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UNESCO HIV and Health Education Clearinghouse

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  1. Menstruation: Breaking the silence, taking action

    In 2014, the United Nations declared May 28 of every year as Menstrual Hygiene Day in recognition of the woes girls and women experience during menstruation. This was a reaffirmation of the world’s commitment to create more befitting living conditions for girls and women. Uganda commemorated the first Menstrual Hygiene Day in 2014 and in August of the same year held the first International Menstrual Hygiene Management Conference, here in Kampala. …

  2. No secrets, know the facts, disarm myths, know about sexuality; 100 facts

    This publication’s objective is to equip the primary healthcare staff with updated knowledge on sexuality and related problems.

  3. If you care about LGBTQ rights... Then you should care about sex education

    The first fact sheet of the If/Then series highlights that advancing sex education also means advancing the equality and well-being of the LGBTQ community at large.

  4. Health literacy and behaviour change among adolescents in Kibera, Nairobi-Kenya : student artworks

    UNESCO Regional Office for Eastern Africa in partnership with the Ministry of Education (MoE), and with the support of Government of Azerbaijan implemented a project on “Health literacy and behavior change practices among adolescent girls in the Kibera informal settlement” (2014-2016). …

  5. Respect my rights, respect my dignity: module three – sexual and reproductive rights are human rights

    This module on sexual and reproductive rights is the third in a series of human rights education resources for young people. It is designed to be used by and with young people and youth activists as they support their peers through individual and collective journeys of reflection, critical analysis and action. This includes having the knowledge and skills to engage in difficult conversations on a taboo subject and to stand up for sexual and reproductive rights.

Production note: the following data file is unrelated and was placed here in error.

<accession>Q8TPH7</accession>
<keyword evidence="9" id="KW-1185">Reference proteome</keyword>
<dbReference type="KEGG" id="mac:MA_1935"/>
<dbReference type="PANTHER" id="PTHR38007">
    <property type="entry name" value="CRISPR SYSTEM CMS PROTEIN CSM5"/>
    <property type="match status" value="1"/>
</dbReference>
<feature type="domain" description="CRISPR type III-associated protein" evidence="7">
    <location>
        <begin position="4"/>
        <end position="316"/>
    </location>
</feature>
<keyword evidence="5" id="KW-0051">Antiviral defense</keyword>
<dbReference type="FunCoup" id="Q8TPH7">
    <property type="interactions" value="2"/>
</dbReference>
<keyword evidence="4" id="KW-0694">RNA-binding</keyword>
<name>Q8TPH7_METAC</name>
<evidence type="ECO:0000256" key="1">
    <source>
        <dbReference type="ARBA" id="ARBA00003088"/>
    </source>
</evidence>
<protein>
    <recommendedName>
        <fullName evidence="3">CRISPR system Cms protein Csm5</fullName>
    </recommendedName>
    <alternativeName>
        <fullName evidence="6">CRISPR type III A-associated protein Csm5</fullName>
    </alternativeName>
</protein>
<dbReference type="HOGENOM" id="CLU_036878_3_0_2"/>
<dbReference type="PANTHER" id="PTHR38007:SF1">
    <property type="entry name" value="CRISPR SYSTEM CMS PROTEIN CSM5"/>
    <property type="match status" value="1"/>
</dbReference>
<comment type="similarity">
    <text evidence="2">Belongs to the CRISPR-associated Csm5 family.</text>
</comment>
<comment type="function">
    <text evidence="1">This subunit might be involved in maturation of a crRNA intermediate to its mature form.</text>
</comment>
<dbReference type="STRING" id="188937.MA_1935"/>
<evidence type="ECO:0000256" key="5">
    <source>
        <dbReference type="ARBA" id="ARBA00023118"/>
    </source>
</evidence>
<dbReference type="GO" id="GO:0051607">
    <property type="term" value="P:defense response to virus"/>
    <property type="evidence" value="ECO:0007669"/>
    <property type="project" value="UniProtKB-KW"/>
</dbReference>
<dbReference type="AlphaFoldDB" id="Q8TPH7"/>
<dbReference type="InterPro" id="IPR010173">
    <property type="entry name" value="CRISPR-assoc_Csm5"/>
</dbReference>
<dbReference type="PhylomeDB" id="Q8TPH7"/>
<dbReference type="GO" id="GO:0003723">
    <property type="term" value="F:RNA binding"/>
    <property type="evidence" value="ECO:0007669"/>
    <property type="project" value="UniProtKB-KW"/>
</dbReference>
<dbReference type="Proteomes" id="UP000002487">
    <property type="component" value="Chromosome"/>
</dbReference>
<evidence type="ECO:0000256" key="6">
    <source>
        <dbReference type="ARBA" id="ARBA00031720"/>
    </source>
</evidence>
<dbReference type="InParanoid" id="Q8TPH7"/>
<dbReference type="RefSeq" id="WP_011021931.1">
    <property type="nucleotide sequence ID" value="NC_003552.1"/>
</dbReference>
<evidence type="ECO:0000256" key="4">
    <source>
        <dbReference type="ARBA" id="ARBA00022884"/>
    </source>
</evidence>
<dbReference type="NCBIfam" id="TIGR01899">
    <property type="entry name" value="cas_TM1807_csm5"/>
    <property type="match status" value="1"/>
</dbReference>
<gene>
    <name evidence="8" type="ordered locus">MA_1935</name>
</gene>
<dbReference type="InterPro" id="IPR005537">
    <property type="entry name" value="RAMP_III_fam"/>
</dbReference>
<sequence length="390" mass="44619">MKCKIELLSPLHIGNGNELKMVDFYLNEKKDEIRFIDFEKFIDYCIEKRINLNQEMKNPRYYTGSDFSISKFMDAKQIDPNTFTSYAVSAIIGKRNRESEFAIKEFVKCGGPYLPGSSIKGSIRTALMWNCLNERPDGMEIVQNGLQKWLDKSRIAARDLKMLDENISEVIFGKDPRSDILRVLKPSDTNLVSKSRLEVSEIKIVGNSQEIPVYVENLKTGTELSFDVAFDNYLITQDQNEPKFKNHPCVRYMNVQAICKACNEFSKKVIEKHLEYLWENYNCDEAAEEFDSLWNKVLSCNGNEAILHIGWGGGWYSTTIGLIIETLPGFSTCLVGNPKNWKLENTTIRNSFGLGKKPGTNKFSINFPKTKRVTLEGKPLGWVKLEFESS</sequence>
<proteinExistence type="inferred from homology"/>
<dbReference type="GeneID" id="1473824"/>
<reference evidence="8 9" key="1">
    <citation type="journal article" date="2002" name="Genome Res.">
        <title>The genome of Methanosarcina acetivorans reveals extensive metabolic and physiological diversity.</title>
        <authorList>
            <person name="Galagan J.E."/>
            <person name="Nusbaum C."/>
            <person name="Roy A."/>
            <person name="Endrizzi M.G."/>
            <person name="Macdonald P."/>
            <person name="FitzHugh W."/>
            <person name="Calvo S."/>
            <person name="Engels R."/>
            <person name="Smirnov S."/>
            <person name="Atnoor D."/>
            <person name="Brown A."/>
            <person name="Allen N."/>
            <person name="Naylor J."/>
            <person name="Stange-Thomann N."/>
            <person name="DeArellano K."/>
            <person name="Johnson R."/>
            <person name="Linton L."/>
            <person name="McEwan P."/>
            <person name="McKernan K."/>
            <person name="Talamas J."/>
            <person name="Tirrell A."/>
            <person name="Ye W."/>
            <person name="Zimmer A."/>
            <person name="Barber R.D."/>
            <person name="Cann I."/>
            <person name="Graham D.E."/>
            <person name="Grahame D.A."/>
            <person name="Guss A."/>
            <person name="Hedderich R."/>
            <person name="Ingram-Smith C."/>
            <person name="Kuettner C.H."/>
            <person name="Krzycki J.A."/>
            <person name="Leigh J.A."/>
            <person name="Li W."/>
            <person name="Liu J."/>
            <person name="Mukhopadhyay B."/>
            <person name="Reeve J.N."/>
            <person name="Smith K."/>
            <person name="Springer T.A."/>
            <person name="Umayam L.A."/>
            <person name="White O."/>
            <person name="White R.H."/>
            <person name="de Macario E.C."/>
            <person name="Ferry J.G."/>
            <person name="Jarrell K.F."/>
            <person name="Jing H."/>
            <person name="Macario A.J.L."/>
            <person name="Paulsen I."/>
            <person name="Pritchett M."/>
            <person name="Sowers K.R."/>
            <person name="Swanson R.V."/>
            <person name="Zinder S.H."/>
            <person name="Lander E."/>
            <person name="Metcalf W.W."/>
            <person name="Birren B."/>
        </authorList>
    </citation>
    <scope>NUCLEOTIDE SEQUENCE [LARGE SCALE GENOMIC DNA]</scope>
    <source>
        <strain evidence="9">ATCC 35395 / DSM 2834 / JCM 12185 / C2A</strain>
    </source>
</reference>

6. A survey on re-entry of pregnant girls in primary and secondary schools in Uganda: survey briefing

    The main objective of the Survey on Re-Entry of Pregnant Girls in Primary and Secondary Schools in Uganda (2011) is to collect evidence and articulate policy options to address the re-integration of pregnant girls and child mothers in school in Uganda. …

  7. Developing an education sector response to early and unintended pregnancy

    This discussion paper was prepared by UNESCO for the global consultation on education sector responses to early and unintended pregnancy (EUP) held in Johannesburg in November 2014. The paper describes global and regional specificities of EUP, the causes behind it, and the implications for the education sector, highlighting the current status of the education sector response and examples of ongoing programs and initiatives aimed at preventing EUP through comprehensive sexuality education and ensuring the right to education for pregnant and parenting girls.

  8. Tuko Pamoja: A guide for peer educators

    This guide was developed by PATH as part of the Kenya Adolescent Reproductive Health Project (KARHP) Tuko Pamoja ("We are together") series. It is intended to be used by peer educators facilitating discussion groups with in- and out-of-school youth. The guide will help peer educators share information and lead discussions with their peers on addressing physical and emotional changes during adolescence, staying healthy, planning for the future, making good decisions, and preventing pregnancy and HIV and AIDS. …